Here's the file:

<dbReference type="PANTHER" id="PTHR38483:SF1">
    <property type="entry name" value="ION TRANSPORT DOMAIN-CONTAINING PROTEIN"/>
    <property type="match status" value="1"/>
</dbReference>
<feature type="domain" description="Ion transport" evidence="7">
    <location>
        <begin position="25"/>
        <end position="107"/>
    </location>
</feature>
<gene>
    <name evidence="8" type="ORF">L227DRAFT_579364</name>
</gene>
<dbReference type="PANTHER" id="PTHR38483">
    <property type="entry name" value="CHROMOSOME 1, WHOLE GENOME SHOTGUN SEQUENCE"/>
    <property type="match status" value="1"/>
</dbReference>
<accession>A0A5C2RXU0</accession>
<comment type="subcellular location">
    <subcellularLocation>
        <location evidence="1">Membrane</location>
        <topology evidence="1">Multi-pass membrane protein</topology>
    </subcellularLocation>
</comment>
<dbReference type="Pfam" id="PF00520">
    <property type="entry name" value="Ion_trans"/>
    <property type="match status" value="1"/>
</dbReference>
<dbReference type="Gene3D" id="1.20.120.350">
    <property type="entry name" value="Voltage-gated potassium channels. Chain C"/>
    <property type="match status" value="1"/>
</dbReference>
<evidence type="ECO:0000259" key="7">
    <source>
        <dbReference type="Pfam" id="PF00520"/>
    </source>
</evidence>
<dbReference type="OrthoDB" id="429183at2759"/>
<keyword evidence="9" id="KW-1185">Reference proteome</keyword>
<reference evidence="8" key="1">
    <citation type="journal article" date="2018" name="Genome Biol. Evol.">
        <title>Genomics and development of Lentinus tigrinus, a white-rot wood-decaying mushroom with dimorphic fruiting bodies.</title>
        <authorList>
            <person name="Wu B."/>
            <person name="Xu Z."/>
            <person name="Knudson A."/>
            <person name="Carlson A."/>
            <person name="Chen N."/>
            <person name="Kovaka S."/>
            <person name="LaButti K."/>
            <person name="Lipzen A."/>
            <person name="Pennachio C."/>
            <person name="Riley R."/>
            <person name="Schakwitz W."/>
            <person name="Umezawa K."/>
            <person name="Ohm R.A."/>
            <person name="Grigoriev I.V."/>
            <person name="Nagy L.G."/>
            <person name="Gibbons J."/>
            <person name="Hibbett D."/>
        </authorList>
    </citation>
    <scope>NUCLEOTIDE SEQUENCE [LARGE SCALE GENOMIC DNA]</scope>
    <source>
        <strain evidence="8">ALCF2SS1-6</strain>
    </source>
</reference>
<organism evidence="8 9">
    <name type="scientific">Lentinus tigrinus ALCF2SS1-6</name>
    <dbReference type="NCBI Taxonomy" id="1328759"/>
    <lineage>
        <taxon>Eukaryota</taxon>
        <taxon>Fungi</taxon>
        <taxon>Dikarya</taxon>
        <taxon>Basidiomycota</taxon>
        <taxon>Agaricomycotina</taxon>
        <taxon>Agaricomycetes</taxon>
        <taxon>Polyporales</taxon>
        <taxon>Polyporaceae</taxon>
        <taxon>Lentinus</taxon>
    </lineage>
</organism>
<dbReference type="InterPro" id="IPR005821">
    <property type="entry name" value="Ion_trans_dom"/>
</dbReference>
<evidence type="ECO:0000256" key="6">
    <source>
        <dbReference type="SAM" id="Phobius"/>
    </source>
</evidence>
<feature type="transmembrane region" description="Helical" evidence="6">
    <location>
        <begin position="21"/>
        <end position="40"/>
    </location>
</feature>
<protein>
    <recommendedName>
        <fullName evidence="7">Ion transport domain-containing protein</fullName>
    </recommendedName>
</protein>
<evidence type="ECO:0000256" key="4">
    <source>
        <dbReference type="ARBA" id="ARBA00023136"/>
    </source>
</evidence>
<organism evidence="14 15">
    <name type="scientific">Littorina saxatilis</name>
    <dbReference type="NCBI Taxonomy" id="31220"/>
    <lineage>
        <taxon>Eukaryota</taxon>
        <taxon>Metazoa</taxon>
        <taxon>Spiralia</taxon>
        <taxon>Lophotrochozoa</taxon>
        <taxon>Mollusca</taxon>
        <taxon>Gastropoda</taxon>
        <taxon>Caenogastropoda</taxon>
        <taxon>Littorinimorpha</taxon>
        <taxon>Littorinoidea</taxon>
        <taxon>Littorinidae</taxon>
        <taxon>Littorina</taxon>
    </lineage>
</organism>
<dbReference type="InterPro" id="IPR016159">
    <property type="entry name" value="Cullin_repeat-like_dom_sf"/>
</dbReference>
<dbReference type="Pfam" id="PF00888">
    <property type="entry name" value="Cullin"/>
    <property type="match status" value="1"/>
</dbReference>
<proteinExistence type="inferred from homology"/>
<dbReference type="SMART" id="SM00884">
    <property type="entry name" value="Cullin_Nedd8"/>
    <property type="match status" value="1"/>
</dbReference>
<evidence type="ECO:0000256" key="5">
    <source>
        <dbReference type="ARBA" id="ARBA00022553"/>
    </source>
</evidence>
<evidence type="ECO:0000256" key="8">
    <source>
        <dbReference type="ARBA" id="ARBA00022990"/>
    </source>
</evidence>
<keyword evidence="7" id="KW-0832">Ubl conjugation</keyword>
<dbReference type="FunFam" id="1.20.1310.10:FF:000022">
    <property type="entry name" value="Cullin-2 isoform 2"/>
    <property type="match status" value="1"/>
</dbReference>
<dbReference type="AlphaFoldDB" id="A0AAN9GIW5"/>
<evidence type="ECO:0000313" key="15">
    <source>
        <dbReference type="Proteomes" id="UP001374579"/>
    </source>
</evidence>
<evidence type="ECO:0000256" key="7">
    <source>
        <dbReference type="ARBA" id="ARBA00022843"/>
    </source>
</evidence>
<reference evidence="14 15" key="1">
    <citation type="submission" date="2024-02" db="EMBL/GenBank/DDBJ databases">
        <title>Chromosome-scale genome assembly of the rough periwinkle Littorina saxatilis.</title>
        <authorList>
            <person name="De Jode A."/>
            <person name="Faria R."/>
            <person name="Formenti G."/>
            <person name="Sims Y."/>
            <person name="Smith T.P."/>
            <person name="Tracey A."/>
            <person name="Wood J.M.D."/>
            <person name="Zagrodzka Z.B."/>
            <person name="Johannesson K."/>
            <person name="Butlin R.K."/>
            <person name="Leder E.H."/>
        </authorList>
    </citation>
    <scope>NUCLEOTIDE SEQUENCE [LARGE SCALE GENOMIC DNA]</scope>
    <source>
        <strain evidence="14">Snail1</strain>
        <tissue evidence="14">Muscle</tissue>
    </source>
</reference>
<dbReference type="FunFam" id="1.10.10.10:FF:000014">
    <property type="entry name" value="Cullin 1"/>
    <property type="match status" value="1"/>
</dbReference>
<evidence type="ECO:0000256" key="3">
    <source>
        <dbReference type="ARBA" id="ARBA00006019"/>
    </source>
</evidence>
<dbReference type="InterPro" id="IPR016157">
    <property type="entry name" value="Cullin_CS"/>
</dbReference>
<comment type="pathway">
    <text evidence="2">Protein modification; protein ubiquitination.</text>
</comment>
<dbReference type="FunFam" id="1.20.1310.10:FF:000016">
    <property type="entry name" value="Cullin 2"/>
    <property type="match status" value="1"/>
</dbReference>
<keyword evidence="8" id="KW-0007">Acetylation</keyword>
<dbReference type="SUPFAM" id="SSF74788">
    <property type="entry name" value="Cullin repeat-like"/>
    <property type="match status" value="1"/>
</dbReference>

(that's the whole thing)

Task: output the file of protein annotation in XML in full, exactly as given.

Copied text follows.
<dbReference type="PANTHER" id="PTHR38483:SF1">
    <property type="entry name" value="ION TRANSPORT DOMAIN-CONTAINING PROTEIN"/>
    <property type="match status" value="1"/>
</dbReference>
<feature type="domain" description="Ion transport" evidence="7">
    <location>
        <begin position="25"/>
        <end position="107"/>
    </location>
</feature>
<gene>
    <name evidence="8" type="ORF">L227DRAFT_579364</name>
</gene>
<dbReference type="PANTHER" id="PTHR38483">
    <property type="entry name" value="CHROMOSOME 1, WHOLE GENOME SHOTGUN SEQUENCE"/>
    <property type="match status" value="1"/>
</dbReference>
<accession>A0A5C2RXU0</accession>
<comment type="subcellular location">
    <subcellularLocation>
        <location evidence="1">Membrane</location>
        <topology evidence="1">Multi-pass membrane protein</topology>
    </subcellularLocation>
</comment>
<dbReference type="Pfam" id="PF00520">
    <property type="entry name" value="Ion_trans"/>
    <property type="match status" value="1"/>
</dbReference>
<dbReference type="Gene3D" id="1.20.120.350">
    <property type="entry name" value="Voltage-gated potassium channels. Chain C"/>
    <property type="match status" value="1"/>
</dbReference>
<evidence type="ECO:0000259" key="7">
    <source>
        <dbReference type="Pfam" id="PF00520"/>
    </source>
</evidence>
<dbReference type="OrthoDB" id="429183at2759"/>
<keyword evidence="9" id="KW-1185">Reference proteome</keyword>
<reference evidence="8" key="1">
    <citation type="journal article" date="2018" name="Genome Biol. Evol.">
        <title>Genomics and development of Lentinus tigrinus, a white-rot wood-decaying mushroom with dimorphic fruiting bodies.</title>
        <authorList>
            <person name="Wu B."/>
            <person name="Xu Z."/>
            <person name="Knudson A."/>
            <person name="Carlson A."/>
            <person name="Chen N."/>
            <person name="Kovaka S."/>
            <person name="LaButti K."/>
            <person name="Lipzen A."/>
            <person name="Pennachio C."/>
            <person name="Riley R."/>
            <person name="Schakwitz W."/>
            <person name="Umezawa K."/>
            <person name="Ohm R.A."/>
            <person name="Grigoriev I.V."/>
            <person name="Nagy L.G."/>
            <person name="Gibbons J."/>
            <person name="Hibbett D."/>
        </authorList>
    </citation>
    <scope>NUCLEOTIDE SEQUENCE [LARGE SCALE GENOMIC DNA]</scope>
    <source>
        <strain evidence="8">ALCF2SS1-6</strain>
    </source>
</reference>
<organism evidence="8 9">
    <name type="scientific">Lentinus tigrinus ALCF2SS1-6</name>
    <dbReference type="NCBI Taxonomy" id="1328759"/>
    <lineage>
        <taxon>Eukaryota</taxon>
        <taxon>Fungi</taxon>
        <taxon>Dikarya</taxon>
        <taxon>Basidiomycota</taxon>
        <taxon>Agaricomycotina</taxon>
        <taxon>Agaricomycetes</taxon>
        <taxon>Polyporales</taxon>
        <taxon>Polyporaceae</taxon>
        <taxon>Lentinus</taxon>
    </lineage>
</organism>
<dbReference type="InterPro" id="IPR005821">
    <property type="entry name" value="Ion_trans_dom"/>
</dbReference>
<evidence type="ECO:0000256" key="6">
    <source>
        <dbReference type="SAM" id="Phobius"/>
    </source>
</evidence>
<feature type="transmembrane region" description="Helical" evidence="6">
    <location>
        <begin position="21"/>
        <end position="40"/>
    </location>
</feature>
<protein>
    <recommendedName>
        <fullName evidence="7">Ion transport domain-containing protein</fullName>
    </recommendedName>
</protein>
<evidence type="ECO:0000256" key="4">
    <source>
        <dbReference type="ARBA" id="ARBA00023136"/>
    </source>
</evidence>
<organism evidence="14 15">
    <name type="scientific">Littorina saxatilis</name>
    <dbReference type="NCBI Taxonomy" id="31220"/>
    <lineage>
        <taxon>Eukaryota</taxon>
        <taxon>Metazoa</taxon>
        <taxon>Spiralia</taxon>
        <taxon>Lophotrochozoa</taxon>
        <taxon>Mollusca</taxon>
        <taxon>Gastropoda</taxon>
        <taxon>Caenogastropoda</taxon>
        <taxon>Littorinimorpha</taxon>
        <taxon>Littorinoidea</taxon>
        <taxon>Littorinidae</taxon>
        <taxon>Littorina</taxon>
    </lineage>
</organism>
<dbReference type="InterPro" id="IPR016159">
    <property type="entry name" value="Cullin_repeat-like_dom_sf"/>
</dbReference>
<dbReference type="Pfam" id="PF00888">
    <property type="entry name" value="Cullin"/>
    <property type="match status" value="1"/>
</dbReference>
<proteinExistence type="inferred from homology"/>
<dbReference type="SMART" id="SM00884">
    <property type="entry name" value="Cullin_Nedd8"/>
    <property type="match status" value="1"/>
</dbReference>
<evidence type="ECO:0000256" key="5">
    <source>
        <dbReference type="ARBA" id="ARBA00022553"/>
    </source>
</evidence>
<evidence type="ECO:0000256" key="8">
    <source>
        <dbReference type="ARBA" id="ARBA00022990"/>
    </source>
</evidence>
<keyword evidence="7" id="KW-0832">Ubl conjugation</keyword>
<dbReference type="FunFam" id="1.20.1310.10:FF:000022">
    <property type="entry name" value="Cullin-2 isoform 2"/>
    <property type="match status" value="1"/>
</dbReference>
<dbReference type="AlphaFoldDB" id="A0AAN9GIW5"/>
<evidence type="ECO:0000313" key="15">
    <source>
        <dbReference type="Proteomes" id="UP001374579"/>
    </source>
</evidence>
<evidence type="ECO:0000256" key="7">
    <source>
        <dbReference type="ARBA" id="ARBA00022843"/>
    </source>
</evidence>
<reference evidence="14 15" key="1">
    <citation type="submission" date="2024-02" db="EMBL/GenBank/DDBJ databases">
        <title>Chromosome-scale genome assembly of the rough periwinkle Littorina saxatilis.</title>
        <authorList>
            <person name="De Jode A."/>
            <person name="Faria R."/>
            <person name="Formenti G."/>
            <person name="Sims Y."/>
            <person name="Smith T.P."/>
            <person name="Tracey A."/>
            <person name="Wood J.M.D."/>
            <person name="Zagrodzka Z.B."/>
            <person name="Johannesson K."/>
            <person name="Butlin R.K."/>
            <person name="Leder E.H."/>
        </authorList>
    </citation>
    <scope>NUCLEOTIDE SEQUENCE [LARGE SCALE GENOMIC DNA]</scope>
    <source>
        <strain evidence="14">Snail1</strain>
        <tissue evidence="14">Muscle</tissue>
    </source>
</reference>
<dbReference type="FunFam" id="1.10.10.10:FF:000014">
    <property type="entry name" value="Cullin 1"/>
    <property type="match status" value="1"/>
</dbReference>
<evidence type="ECO:0000256" key="3">
    <source>
        <dbReference type="ARBA" id="ARBA00006019"/>
    </source>
</evidence>
<dbReference type="InterPro" id="IPR016157">
    <property type="entry name" value="Cullin_CS"/>
</dbReference>
<comment type="pathway">
    <text evidence="2">Protein modification; protein ubiquitination.</text>
</comment>
<dbReference type="FunFam" id="1.20.1310.10:FF:000016">
    <property type="entry name" value="Cullin 2"/>
    <property type="match status" value="1"/>
</dbReference>
<keyword evidence="8" id="KW-0007">Acetylation</keyword>
<dbReference type="SUPFAM" id="SSF74788">
    <property type="entry name" value="Cullin repeat-like"/>
    <property type="match status" value="1"/>
</dbReference>